US lawmakers are questioning national security threat of TikTok


Chinese social media upstart TikTok is being scrutinized by US lawmakers who question whether the app is a national security threat.

In a letter addressed to the US National Security Director, Senate Minority Leader Chuck Schumer and Senator Tom Cotton, a Republican, are calling on intelligence officials to assess the potential risks posed by TikTok.     

'With over 110 million downloads in the U.S. alone, TikTok is a potential counterintelligence threat we cannot ignore,' wrote the senators in their letter. 

'Given these concerns, we ask that the Intelligence Community conduct an assessment of the national security risks posed by TikTok and other China-based content platforms operating in the U.S.' 

Among the concerns are both the growing influence of TikTok, owned by Chinese tech company ByteDance, and its adherence to an agenda set by the Chinese government.

Skeptics say the app could be actively exporting information on users in the US to the Chinese government. 

'Security experts have voiced concerns that China's vague patchwork of intelligence, national security, and cybersecurity laws compel Chinese companies to support and cooperate with intelligence work controlled by the Chinese Communist Party,' the lawmakers wrote.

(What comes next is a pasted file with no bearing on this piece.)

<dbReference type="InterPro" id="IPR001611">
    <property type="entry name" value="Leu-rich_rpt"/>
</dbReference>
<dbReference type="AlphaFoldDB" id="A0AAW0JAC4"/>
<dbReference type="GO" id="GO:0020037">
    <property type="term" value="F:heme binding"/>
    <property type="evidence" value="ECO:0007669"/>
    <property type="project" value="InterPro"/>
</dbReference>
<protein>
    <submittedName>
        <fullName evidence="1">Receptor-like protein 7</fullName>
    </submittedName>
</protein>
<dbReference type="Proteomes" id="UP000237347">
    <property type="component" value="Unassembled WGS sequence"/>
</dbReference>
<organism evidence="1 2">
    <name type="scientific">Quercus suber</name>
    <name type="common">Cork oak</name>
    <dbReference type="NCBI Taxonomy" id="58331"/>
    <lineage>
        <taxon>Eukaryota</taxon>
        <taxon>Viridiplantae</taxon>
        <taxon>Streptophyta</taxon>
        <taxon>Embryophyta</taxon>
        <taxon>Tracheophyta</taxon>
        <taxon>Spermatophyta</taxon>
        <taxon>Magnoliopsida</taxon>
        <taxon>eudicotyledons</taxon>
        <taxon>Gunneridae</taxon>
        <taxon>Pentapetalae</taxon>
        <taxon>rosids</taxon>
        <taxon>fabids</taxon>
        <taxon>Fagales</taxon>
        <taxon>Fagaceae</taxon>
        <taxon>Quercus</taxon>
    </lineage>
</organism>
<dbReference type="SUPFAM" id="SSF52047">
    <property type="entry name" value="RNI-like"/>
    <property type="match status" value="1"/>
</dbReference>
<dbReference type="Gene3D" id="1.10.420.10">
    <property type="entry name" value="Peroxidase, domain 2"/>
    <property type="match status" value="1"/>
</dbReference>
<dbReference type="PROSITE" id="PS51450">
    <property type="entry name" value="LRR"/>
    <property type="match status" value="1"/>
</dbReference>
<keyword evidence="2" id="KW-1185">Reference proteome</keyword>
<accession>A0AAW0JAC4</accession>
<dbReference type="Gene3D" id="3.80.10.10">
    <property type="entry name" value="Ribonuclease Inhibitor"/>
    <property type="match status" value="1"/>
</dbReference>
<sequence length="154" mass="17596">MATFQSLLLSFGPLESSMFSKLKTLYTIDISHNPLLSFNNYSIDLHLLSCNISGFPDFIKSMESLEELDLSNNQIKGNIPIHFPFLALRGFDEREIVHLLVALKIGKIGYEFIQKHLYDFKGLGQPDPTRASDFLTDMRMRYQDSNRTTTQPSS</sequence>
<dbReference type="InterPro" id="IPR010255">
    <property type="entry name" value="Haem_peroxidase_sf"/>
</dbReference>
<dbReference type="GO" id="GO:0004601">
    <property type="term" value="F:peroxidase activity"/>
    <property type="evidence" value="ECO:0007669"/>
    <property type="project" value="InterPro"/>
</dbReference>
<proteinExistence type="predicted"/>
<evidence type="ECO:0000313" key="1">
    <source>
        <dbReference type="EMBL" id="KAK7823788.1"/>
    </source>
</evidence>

'Without an independent judiciary to review requests made by the Chinese government for data or other actions, there is no legal mechanism for Chinese companies to appeal if they disagree with a request.' 

According to American Professor David Carrol, who took on the big data company, Cambridge Analytica after they illegally used the data of 80 million Facebook users to help elect US President Donald Trump, TikTok could be next incarnation of the ground-breaking scandal.

In an interview with Quartz in May, Carrol pointed to TikTok's questionable practices in regard to harvesting users' data, saying it could be a potential flashpoint for lawmakers. 

'If lawmakers on Capitol Hill knew that their childrens TikTok data may have been flowing right into China, I bet theyd worry about it as much as I do,' he said.

In the US, similarly influential Chinese companies have already started to hit guardrails imposed by skeptical lawmakers, including smartphone giant Huawei.

The company has been accused of spying on users in the US and abroad at the behest of the Chinese government.

The wireless infrastructure and phone manufacturer was blacklisted this year amid an increasingly heated trade war between the US and China. That conflict has continually alluded resolution.

Source: https://www.dailymail.co.uk

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